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Smallcap rush pushes hybrid funds to sidelines, show slowest account growth

By Abhishek Kumar
December 29, 2023 16:22 IST
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Hybrid mutual fund (MF) offers, expected to drive higher investor interest after the change in debt fund taxation, are set to end 2023 with the slowest account growth in the past three years.


Illustration: Dominic Xavier/

Investment accounts in hybrid funds are up 5.7 per cent so far in 2023 compared with 7.6 per cent in 2022 and 20 per cent in 2021, shows the data from the Association of Mutual Funds in India (Amfi).

In 2020, the count had dipped 2.4 per cent.

While new account opening is showing sluggish growth, the flows have started picking up in some hybrid offers, especially those meant for institutional investors like arbitrage funds and equity savings schemes, and multi-asset funds, held up as the flavour of the season in 2023.


Net inflows into hybrid schemes in 2023 (as of November) stood at Rs 78,200 crore.

Arbitrage and equity savings accounted for 68 per cent of the total.

According to mutual fund executives, hybrid funds moved out of investors’ focus in 2023 because they were captivated by a red-hot equity market, especially the midcap and smallcap space.

“This year investors have been more comfortable putting money in equity funds, given the ongoing rally.

"This is evident in the record folio additions in smallcap funds.

"They are chasing returns and the market is also rewarding them,” said Niranjan Avasthi, senior vice-president and head, product, marketing and digital, Edelweiss MF.

Smallcap funds have added 5.9 million accounts, also known as folios, in 2023 so far as against 700,000 additions in hybrid schemes.

Balanced advantage funds (BAFs), the second-most popular hybrid offer, registered a 1 per cent drop in active folios to 4.4 million.

BAFs, along with aggressive hybrid funds, account for 77 per cent of the hybrid folios.

Multi-asset funds were the only bright spot as its folio count surged 68 per cent to 1.5 million.

Hybrid funds invest in equity and debt, with some categories even allowing exposure to commodities and arbitrage strategy.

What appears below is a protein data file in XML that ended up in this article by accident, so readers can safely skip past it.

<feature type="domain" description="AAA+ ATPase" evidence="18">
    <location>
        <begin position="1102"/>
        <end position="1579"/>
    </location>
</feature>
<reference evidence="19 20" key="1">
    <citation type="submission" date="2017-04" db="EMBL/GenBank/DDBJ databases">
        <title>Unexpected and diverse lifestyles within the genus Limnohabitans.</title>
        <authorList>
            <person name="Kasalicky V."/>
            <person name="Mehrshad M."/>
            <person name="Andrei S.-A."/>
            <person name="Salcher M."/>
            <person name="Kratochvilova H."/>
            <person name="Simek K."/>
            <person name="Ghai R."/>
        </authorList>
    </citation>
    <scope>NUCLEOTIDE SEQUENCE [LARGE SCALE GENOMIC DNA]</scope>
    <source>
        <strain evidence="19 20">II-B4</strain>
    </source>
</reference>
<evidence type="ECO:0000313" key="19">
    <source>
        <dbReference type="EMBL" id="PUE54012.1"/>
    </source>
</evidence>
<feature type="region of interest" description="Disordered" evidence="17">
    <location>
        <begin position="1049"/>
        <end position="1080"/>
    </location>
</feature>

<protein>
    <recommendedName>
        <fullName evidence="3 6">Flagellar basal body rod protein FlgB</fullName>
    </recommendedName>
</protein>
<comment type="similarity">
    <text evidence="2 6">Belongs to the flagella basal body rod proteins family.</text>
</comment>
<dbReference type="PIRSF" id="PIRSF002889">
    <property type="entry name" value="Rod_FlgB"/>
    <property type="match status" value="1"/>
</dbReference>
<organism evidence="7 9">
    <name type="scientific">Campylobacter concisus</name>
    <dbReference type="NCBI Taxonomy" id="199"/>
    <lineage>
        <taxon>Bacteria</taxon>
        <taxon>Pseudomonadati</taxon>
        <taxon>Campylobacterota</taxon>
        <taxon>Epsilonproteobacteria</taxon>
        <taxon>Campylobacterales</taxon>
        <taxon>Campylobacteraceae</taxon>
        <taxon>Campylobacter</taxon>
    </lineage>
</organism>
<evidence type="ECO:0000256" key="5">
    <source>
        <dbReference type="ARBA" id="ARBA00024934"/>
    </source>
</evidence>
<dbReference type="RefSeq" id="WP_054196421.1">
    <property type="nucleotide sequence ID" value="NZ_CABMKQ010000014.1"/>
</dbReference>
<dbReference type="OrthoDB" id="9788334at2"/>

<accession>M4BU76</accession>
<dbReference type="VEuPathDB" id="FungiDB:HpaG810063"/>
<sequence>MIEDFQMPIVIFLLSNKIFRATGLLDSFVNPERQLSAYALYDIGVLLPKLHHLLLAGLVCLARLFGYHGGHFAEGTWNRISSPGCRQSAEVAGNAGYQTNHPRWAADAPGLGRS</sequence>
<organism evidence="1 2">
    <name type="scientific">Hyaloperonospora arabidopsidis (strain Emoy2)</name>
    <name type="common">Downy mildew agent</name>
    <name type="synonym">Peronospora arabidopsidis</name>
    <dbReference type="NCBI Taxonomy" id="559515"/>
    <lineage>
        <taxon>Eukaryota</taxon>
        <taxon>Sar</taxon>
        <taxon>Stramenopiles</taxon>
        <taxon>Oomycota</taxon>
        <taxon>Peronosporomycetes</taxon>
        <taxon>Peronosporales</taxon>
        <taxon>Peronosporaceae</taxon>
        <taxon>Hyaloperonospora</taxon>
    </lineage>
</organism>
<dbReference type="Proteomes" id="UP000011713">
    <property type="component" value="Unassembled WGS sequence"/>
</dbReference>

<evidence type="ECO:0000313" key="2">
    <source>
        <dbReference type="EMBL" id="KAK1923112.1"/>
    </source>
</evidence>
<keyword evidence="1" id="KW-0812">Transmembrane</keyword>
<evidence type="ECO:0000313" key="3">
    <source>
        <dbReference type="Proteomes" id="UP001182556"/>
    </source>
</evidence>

These products, designed for investors who wanted to leave it to fund managers to do their asset allocation, gained a shot in the arm with the upward revision of debt fund taxation in March.

This made investing in hybrid funds more tax-efficient than investing separately in equity and debt funds.

Most hybrid funds qualify for equity taxation.

In anticipation of higher flows, MFs rushed to launch hybrid funds in 2023.

Fund houses have launched 11 schemes this year compared to five in 2022 and six in 2021.

The launches were largely in multi-asset and BAF categories with some fund houses coming up with balanced hybrid funds, a little-known category with no schemes until 2022.

Some fund managers have been recommending hybrid funds to investors in the present context, where equity valuations are above longer-term averages and at the same time bonds are attractive.

Investment advisors also concur with the view.

“We continue to believe that BAFs are a good option now.

"The automated rebalancing model between equity and debt helps with behavioural biases that could exist due to the recent outperformance of one asset class.

"Also, they are more tax-efficient than pure debt,” said Vishal Dhawan, founder and chief executive officer of Plan Ahead Wealth Advisors.

Hybrid schemes are expected to draw a greater interest once the market settles or the volatility goes up.

“Once the rally comes to an end and returns normalise, hybrid funds will likely see a surge in interest.

"Historically, hybrid funds have seen better flows when the market is volatile since their risk appetite goes down,” said Avasthi.

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Abhishek Kumar
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